Presence in the Modern World, Jacques Ellul
While Prayer dealt with the practice of prayer in specific, Presence deals being a person spiritually awake within the trappings of modern society. So many times while reading this book I had to remind myself that it was written five decades ago because it felt like something that would have been penned today. Of the two Ellul books I read this year, I’d recommend Presence over Prayer. Also, I think I’m a Christian Anarchist.
Life and Holiness, Thomas Merton***
For a good chunk of the year, a small section book was part of my daily reading ritual each morning. Generally working in the same genre as the two Ellul books above, in Life Merton, who is a Trappist monk, explores how to learn peace and holiness amidst the anxieties of modern life. This book was one of my favorites because of Merton’s straightforward, honest, and deeply true writing. Life and Holiness was good for my soul
Culture Care, Makoto Fujimora
As an well respected artist who also oversees The Brehm Center at Fuller Seminary (often rated the best seminary in the universe), which seeks to strengthen the relationship between the arts and the church, Fujimora is uniquely steeped in creativity and theology. Culture Care is essentially an exploration of the relationship between Christian efforts and societies culture. In the past Christians have often had an antagonistic relationship with secular culture, seeking to convert it or in some cases stand against it. Fujimora argues that we should instead care for culture, bringing out the glimmers of beauty and goodness inherently found within it, especially through the arts. Anyone interested in the intersection of art, faith, and modern culture would find this work thought provoking and worth reading.
Strengthening the Soul of Your Leadership, Ruth Haley Barton
In Strengthening, Ruth Haley Barton invites readers, especially those who are in faith-community leadership roles, to examine health of their soul. Often public positions can lead people to neglect their inner health and spirituality while externally appearing to have it all together. Using the example of Moses, Barton writes about how to maintain health and also warns of potential pitfalls that come with spiritual leadership. I’ve ready lots of books in this genre, and many of them regurgitate the same ideas, but I found Barton’s offering fresh and encouraging. I’d recommend this book to anyone in or thinking about getting into ministry.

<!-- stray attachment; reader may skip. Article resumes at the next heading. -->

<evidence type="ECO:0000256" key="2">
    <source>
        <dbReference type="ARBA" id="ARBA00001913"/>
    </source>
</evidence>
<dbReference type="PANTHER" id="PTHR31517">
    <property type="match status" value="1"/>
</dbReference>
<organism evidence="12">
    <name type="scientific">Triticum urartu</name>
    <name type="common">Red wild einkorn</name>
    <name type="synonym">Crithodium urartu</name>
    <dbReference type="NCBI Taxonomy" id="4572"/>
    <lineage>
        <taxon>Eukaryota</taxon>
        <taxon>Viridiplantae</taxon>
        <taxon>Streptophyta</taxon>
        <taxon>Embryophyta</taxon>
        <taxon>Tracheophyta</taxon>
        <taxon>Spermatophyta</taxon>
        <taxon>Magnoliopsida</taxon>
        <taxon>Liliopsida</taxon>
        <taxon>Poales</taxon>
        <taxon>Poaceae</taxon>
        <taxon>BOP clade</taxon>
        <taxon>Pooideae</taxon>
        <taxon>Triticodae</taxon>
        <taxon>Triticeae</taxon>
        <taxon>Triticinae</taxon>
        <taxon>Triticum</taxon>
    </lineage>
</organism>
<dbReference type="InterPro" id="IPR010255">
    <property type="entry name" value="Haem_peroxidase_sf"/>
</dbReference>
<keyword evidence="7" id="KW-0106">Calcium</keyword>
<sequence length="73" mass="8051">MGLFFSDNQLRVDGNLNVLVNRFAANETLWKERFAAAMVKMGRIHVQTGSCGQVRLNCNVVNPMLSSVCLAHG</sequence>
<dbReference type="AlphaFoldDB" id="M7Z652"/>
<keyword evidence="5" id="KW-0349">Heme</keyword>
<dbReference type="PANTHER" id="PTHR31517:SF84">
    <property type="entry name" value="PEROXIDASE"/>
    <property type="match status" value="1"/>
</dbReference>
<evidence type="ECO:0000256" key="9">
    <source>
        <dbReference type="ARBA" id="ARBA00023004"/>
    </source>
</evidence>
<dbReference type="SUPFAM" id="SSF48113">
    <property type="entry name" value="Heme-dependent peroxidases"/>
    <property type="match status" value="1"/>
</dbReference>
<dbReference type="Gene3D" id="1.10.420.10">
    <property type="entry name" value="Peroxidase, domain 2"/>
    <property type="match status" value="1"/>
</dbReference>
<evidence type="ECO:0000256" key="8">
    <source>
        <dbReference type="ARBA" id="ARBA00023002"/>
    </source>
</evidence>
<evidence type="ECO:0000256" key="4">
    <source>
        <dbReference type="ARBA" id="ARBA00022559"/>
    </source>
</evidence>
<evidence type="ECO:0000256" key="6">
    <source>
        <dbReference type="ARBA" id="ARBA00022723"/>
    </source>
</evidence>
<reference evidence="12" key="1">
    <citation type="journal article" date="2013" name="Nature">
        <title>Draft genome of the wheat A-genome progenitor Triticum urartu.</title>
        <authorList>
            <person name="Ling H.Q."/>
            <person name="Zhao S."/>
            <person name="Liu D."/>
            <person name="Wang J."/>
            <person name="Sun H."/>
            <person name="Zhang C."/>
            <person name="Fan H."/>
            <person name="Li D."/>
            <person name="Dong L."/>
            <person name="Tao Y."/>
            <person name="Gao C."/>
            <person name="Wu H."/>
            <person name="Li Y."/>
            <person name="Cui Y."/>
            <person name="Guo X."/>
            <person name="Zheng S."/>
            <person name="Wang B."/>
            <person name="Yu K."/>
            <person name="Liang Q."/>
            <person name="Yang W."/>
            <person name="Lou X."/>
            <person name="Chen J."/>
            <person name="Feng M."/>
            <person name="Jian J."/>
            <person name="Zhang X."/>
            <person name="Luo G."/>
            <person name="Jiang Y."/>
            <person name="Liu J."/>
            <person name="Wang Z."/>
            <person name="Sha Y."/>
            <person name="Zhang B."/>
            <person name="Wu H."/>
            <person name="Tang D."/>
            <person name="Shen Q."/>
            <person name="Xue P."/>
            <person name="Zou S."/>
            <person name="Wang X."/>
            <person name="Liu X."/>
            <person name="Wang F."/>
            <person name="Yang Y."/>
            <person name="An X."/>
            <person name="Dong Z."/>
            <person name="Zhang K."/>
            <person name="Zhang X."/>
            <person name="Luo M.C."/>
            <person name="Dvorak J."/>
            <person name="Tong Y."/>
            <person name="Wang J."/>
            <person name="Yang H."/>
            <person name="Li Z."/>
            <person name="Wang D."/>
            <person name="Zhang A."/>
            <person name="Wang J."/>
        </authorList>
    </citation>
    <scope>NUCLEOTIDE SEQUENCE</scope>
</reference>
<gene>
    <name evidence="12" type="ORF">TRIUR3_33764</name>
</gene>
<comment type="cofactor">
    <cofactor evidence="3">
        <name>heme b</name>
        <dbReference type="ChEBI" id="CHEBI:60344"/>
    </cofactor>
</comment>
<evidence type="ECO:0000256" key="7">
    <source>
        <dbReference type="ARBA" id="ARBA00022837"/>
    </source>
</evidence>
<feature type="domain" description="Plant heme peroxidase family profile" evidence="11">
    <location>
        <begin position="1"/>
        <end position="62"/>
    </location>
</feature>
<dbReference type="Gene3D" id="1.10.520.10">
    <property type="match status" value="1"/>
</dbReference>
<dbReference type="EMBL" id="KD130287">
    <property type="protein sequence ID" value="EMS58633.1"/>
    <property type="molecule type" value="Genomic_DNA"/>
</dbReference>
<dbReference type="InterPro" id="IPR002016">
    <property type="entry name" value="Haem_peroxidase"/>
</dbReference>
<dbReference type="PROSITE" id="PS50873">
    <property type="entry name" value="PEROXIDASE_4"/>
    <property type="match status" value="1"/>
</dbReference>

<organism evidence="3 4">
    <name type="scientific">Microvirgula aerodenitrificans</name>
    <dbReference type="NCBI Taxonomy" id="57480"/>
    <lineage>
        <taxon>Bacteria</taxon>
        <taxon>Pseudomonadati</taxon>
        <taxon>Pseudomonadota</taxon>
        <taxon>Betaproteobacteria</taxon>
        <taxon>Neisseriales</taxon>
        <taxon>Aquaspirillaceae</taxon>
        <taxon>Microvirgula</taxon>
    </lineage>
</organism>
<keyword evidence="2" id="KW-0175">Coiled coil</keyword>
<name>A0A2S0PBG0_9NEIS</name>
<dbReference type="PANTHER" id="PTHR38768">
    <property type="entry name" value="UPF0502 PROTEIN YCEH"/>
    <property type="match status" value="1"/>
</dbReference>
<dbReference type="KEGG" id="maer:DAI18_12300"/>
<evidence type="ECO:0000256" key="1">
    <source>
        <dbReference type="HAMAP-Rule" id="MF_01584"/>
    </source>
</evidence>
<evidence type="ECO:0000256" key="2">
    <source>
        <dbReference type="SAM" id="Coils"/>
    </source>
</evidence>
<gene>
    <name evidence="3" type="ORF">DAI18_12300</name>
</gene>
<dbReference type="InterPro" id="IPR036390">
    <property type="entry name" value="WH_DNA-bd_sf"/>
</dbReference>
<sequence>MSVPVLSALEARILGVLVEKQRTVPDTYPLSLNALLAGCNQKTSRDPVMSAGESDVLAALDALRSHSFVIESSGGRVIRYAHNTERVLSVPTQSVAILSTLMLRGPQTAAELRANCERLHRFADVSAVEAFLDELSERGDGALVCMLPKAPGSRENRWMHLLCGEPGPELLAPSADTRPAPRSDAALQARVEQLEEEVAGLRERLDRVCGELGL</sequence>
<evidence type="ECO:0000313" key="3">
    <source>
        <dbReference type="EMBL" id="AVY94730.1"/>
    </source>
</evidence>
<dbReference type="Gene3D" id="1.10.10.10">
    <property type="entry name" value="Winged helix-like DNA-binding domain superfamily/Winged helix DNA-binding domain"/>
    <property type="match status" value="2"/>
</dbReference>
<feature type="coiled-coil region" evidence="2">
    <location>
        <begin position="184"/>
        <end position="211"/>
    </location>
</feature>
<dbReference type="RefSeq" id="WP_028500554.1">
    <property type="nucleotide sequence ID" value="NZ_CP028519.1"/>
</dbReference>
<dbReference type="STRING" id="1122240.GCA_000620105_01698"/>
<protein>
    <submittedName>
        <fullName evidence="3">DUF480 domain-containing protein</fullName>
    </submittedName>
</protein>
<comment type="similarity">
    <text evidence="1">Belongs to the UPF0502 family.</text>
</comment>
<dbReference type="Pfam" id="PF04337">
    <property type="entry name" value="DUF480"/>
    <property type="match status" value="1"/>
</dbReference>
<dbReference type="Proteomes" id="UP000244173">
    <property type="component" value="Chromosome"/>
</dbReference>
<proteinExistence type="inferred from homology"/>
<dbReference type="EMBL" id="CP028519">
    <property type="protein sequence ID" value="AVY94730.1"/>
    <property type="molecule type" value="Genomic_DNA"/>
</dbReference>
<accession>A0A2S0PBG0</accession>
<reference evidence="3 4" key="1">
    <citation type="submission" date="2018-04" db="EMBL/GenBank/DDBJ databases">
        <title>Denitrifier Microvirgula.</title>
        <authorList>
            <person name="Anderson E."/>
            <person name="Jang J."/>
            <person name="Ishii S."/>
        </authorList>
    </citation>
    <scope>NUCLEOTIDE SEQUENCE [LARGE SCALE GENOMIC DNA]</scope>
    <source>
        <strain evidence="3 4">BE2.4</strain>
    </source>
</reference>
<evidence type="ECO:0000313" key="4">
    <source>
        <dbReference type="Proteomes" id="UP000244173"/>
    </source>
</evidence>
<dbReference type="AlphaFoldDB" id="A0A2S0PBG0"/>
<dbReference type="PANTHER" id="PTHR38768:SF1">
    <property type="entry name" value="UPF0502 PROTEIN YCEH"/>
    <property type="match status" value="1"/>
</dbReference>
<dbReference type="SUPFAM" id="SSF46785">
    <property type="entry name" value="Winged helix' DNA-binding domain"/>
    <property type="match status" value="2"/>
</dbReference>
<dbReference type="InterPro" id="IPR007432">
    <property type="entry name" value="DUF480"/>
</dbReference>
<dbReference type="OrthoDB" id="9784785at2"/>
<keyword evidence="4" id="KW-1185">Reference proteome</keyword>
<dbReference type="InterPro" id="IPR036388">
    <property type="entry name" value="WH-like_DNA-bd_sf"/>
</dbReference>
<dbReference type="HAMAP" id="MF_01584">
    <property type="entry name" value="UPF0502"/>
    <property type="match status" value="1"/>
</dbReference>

Chasing Francis: A Pilgrims Tale, Iran Morgan Cron***
I loved this book even though it was a little cheesy at times. Chasing Francis tells the story of a megachurch pastor who’s burnt out on flashy Americanized Christianity and finds himself traveling with a group of Franciscan monks through Italy. As high jinks ensue, the lead pilgrim discovers the simple and subversive spirituality of St. Francis and is “re-converted” into a a robust faith, refreshed and nurtured in ways he hadn’t experienced before. I appreciated this book because it made fun of many aspects of American Christianity in ways that I could relate to and also because the story introduced readers to St. Francis in an engaging way. Anyone who’s processing faith issues or interested in St. Francis would be encouraged by this book.
Between Heaven and Mirth, Fr James Martin
I’ve really enjoyed getting acquainted with the work of Father Martin. He’s a catholic priest with a heart for justice and who frequently appeared as guest on the Colbert Report. This book outlines something that often gets neglected in Jesus faith circles, that humor is a big part of the Bible. While I didn’t laugh quite as much as I would have thought reading a book about humor in the Bible, it was still worth the read.
As Kingfishers Catch Fire, Eugene Petersen***
Petersen has been one of my favorite authors for a long time. He’s a humble, soft spoken, well read, pastor. This book is a compilation of some of his sermons from his career at a small local church. As a pastor myself, I’ve always found his example inspiring, and getting a glimpse into his heart through his conversations with his congregation is a treasure.
A Long Obedience in the Same Direction, Eugene Petersen
As he explores the wisdom of the Psalms, Petersen paints a picture of life and faith as something more about simplicity, patience, and faithfulness rather than immediacy or pomp and circumstance. You could say that his thesis in this book is that living a life of faith is summarized in the books title, “A long obedience in the same direction”, which interestingly enough was a phrase he borrowed from Niche. In my experience, this concept has proven true, and it’s within this simple faithfulness that the richness and presence of the Divine become known.
The Princess and the Goblin, George MacDonald***
I guess I don’t really read a lot of fiction. There are probably some good reasons behind this that would shed light on my personality and proclivities, but I’ll save that for another time. I chose this book because I was traveling in Scotland earlier this year and out of all the legendary Scottish authors to choose from as travel partners I chose George MacDonald, I think because he was a pastor too. And also because he was one of C.S. Lewis’ biggest influences. The Princes is a fairy tale story that follows a young heiress and her miner friend as they uncover a sinister underworld of goblins who are scheming to take down the kingdom. It’s a fun read with short chapters, which I like.
2016 Book List
2015 Book List